BioShock 2 came out. I never played it, never even cared to play it. I heard it was more BioShock, a tired sequel in a generation of tired sequels. I didn't care. I was done with the series. A horror series that isn't horror that thinks it's more intelligent than it actually is? Yeah, not my cup of tea. And when the teasers and trailers started coming out for Infinite, I simply let them pass right over my head. How could I care about a series I never liked? And what did it matter that it would have nothing *really* to do with the other games? All I saw was fluffy pretty nonsense.

And I wasn't interested.

I didn't care.

Then a beacon, a light from across the sky. A review and a damn good one at that. Adam Sessler posted a video review that drew me in, and made me need to play this game. I hadn't had any inkling of interest before this, but in that moment, on the Tuesday this game came out, I knew I needed it. The game was my lighthouse, and I was like a moth to its brilliant light. I bought it, and I played.

I saw the true face of what brilliance could be.

And I was glad.

But I'm not talking about the game yet, about the rowboat, about the barely understood conversations with what seem like two crazy people, about the lighthouse, the mystery, and on, and on, and on ad infinitum...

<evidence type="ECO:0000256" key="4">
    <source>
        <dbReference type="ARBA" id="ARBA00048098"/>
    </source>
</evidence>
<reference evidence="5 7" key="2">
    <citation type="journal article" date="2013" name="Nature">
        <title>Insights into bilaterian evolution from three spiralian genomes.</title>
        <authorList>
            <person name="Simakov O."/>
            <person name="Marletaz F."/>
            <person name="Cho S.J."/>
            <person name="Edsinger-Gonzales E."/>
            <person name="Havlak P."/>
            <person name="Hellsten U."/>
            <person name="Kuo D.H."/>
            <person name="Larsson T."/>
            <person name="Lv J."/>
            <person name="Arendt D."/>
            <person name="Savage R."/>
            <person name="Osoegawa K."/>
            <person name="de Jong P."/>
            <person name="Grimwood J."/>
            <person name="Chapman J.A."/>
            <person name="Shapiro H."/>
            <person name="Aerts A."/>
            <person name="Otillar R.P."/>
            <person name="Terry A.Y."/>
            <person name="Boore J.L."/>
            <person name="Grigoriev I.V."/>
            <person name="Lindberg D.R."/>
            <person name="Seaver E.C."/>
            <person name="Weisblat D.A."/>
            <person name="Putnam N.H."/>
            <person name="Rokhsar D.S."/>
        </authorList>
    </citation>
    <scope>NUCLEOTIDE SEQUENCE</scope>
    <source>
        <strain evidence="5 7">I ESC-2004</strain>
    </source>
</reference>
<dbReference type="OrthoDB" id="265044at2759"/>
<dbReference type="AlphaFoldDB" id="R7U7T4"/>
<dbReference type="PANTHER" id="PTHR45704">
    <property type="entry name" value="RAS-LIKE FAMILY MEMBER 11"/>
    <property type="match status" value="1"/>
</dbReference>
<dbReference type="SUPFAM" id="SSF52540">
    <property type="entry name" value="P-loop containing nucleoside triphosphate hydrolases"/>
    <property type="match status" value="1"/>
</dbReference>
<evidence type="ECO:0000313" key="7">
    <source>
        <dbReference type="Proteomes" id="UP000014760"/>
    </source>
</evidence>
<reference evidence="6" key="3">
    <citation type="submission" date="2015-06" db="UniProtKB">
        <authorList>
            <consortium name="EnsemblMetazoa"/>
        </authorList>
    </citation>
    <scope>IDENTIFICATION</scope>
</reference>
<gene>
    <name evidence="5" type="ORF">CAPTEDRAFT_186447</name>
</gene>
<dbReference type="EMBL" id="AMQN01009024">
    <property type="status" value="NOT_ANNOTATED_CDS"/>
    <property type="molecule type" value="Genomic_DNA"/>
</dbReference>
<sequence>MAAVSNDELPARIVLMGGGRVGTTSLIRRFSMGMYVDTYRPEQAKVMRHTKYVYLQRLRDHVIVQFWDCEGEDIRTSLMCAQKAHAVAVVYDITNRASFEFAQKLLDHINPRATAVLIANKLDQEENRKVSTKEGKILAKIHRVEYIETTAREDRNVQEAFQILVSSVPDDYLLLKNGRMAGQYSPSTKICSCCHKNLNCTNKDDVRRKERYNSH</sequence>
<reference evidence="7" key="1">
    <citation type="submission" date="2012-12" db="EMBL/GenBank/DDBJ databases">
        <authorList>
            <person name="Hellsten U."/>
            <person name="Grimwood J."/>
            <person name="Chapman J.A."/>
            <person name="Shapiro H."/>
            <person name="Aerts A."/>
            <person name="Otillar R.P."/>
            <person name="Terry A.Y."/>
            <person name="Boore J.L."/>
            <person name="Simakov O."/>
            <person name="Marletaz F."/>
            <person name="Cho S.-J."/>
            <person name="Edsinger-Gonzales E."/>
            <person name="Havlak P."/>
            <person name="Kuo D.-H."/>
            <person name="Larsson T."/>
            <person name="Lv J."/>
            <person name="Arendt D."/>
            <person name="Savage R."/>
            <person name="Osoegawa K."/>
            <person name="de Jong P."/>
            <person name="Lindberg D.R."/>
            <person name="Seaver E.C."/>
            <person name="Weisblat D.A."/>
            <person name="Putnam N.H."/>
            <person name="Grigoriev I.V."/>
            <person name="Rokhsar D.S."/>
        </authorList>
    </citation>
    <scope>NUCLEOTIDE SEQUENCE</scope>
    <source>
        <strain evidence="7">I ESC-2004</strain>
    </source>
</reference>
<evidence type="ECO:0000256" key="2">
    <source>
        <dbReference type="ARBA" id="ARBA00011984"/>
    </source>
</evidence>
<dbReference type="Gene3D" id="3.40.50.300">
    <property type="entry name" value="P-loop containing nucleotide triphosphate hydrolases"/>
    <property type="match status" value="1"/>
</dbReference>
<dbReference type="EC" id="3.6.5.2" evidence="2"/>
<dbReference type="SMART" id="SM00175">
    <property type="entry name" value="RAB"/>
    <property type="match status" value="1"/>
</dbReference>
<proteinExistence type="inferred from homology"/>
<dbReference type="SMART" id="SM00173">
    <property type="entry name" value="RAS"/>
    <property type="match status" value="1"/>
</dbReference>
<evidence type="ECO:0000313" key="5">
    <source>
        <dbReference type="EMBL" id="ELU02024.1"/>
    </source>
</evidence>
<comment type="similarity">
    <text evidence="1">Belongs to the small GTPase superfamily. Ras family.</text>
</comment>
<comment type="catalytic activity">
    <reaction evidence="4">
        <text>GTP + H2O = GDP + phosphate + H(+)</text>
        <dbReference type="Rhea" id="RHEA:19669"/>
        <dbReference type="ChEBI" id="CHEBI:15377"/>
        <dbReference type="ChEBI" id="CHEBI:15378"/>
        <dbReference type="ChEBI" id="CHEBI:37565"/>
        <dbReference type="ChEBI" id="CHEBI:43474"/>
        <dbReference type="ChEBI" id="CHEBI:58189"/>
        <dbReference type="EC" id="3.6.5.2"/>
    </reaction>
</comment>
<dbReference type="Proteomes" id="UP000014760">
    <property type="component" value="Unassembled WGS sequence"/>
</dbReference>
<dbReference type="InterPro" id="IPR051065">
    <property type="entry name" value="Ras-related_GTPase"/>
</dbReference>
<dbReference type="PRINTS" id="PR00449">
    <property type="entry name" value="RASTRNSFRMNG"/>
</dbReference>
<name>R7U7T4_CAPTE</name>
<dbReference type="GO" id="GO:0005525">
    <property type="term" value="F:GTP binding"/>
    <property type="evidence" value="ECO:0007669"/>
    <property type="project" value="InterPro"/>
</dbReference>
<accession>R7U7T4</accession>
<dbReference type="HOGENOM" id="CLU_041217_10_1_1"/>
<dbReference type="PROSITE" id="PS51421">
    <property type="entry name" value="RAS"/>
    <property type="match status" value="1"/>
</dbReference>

It wasn't just that the game was brilliant. The game also touched on things never brought up in video games, played with ideas that were always left rotting in the attic of a creator's brain. It wasn't just that the game was intelligent. It was that the story was saying something other than: go shoot this, go save the damsel, and go get the reward. It was a deconstruction to be sure (and I love those), but one without pretext. And certainly one that didn't seem that way from the outset. It is a game that ages well with time and playthroughs, being confusing the first time through, and gaining traction with every subsequent journey through Columbia and its avenues.

I'm not going to waste your time and mine saying what people have already said. Go read other reviews if you want to hear dull praises and claps on the back for this game. It's a great game. Hell, in some ways and to some people it is goddamn near-perfect. It is for me. But saying that does not make it so. Yes, the visuals are stunning. Yes, the gameplay is like some crazy high-octane roller coaster ride. Yes, the narrative is good. Yes, Elizabeth is a wonderful character. But those are empty statements without something to back them up.